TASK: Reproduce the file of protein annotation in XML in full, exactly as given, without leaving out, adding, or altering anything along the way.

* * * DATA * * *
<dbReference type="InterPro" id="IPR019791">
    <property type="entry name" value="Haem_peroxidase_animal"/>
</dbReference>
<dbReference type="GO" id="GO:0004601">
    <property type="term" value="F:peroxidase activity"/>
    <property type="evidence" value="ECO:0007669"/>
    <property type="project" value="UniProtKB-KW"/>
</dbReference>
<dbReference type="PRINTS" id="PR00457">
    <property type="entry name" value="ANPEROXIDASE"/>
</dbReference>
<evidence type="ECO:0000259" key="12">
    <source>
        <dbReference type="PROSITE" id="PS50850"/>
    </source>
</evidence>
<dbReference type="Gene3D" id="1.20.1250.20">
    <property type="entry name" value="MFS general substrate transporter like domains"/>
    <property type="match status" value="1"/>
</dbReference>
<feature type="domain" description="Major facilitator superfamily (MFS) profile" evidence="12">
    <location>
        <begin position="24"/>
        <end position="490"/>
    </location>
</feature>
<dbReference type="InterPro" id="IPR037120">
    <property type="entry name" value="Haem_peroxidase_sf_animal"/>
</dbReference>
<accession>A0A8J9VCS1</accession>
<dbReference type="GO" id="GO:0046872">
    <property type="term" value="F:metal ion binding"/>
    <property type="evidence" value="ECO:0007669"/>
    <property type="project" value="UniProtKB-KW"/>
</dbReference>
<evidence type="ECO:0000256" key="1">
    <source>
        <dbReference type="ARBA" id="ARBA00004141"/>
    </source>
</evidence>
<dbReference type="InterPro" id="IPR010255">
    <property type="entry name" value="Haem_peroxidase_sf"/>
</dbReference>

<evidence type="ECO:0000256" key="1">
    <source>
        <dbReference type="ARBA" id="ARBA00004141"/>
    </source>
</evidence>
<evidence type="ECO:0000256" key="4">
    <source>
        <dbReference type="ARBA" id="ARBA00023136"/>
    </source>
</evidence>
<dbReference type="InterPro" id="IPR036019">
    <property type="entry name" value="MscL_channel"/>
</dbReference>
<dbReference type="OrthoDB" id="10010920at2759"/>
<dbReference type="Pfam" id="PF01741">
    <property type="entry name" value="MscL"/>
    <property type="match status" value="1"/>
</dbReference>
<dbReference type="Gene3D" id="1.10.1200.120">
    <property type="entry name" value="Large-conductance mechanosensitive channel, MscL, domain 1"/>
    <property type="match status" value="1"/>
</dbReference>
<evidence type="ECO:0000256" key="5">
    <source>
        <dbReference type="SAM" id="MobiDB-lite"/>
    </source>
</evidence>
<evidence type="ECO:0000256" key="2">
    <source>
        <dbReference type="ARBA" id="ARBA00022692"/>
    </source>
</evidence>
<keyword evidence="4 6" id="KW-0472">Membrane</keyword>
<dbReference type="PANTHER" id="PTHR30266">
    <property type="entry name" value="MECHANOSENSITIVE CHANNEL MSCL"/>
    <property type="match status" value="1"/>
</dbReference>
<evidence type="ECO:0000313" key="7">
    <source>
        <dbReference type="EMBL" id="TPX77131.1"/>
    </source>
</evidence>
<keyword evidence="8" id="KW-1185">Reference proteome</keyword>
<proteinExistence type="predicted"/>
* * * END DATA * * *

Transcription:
<dbReference type="InterPro" id="IPR019791">
    <property type="entry name" value="Haem_peroxidase_animal"/>
</dbReference>
<dbReference type="GO" id="GO:0004601">
    <property type="term" value="F:peroxidase activity"/>
    <property type="evidence" value="ECO:0007669"/>
    <property type="project" value="UniProtKB-KW"/>
</dbReference>
<dbReference type="PRINTS" id="PR00457">
    <property type="entry name" value="ANPEROXIDASE"/>
</dbReference>
<evidence type="ECO:0000259" key="12">
    <source>
        <dbReference type="PROSITE" id="PS50850"/>
    </source>
</evidence>
<dbReference type="Gene3D" id="1.20.1250.20">
    <property type="entry name" value="MFS general substrate transporter like domains"/>
    <property type="match status" value="1"/>
</dbReference>
<feature type="domain" description="Major facilitator superfamily (MFS) profile" evidence="12">
    <location>
        <begin position="24"/>
        <end position="490"/>
    </location>
</feature>
<dbReference type="InterPro" id="IPR037120">
    <property type="entry name" value="Haem_peroxidase_sf_animal"/>
</dbReference>
<accession>A0A8J9VCS1</accession>
<dbReference type="GO" id="GO:0046872">
    <property type="term" value="F:metal ion binding"/>
    <property type="evidence" value="ECO:0007669"/>
    <property type="project" value="UniProtKB-KW"/>
</dbReference>
<evidence type="ECO:0000256" key="1">
    <source>
        <dbReference type="ARBA" id="ARBA00004141"/>
    </source>
</evidence>
<dbReference type="InterPro" id="IPR010255">
    <property type="entry name" value="Haem_peroxidase_sf"/>
</dbReference>

<evidence type="ECO:0000256" key="1">
    <source>
        <dbReference type="ARBA" id="ARBA00004141"/>
    </source>
</evidence>
<evidence type="ECO:0000256" key="4">
    <source>
        <dbReference type="ARBA" id="ARBA00023136"/>
    </source>
</evidence>
<dbReference type="InterPro" id="IPR036019">
    <property type="entry name" value="MscL_channel"/>
</dbReference>
<dbReference type="OrthoDB" id="10010920at2759"/>
<dbReference type="Pfam" id="PF01741">
    <property type="entry name" value="MscL"/>
    <property type="match status" value="1"/>
</dbReference>
<dbReference type="Gene3D" id="1.10.1200.120">
    <property type="entry name" value="Large-conductance mechanosensitive channel, MscL, domain 1"/>
    <property type="match status" value="1"/>
</dbReference>
<evidence type="ECO:0000256" key="5">
    <source>
        <dbReference type="SAM" id="MobiDB-lite"/>
    </source>
</evidence>
<evidence type="ECO:0000256" key="2">
    <source>
        <dbReference type="ARBA" id="ARBA00022692"/>
    </source>
</evidence>
<keyword evidence="4 6" id="KW-0472">Membrane</keyword>
<dbReference type="PANTHER" id="PTHR30266">
    <property type="entry name" value="MECHANOSENSITIVE CHANNEL MSCL"/>
    <property type="match status" value="1"/>
</dbReference>
<evidence type="ECO:0000313" key="7">
    <source>
        <dbReference type="EMBL" id="TPX77131.1"/>
    </source>
</evidence>
<keyword evidence="8" id="KW-1185">Reference proteome</keyword>
<proteinExistence type="predicted"/>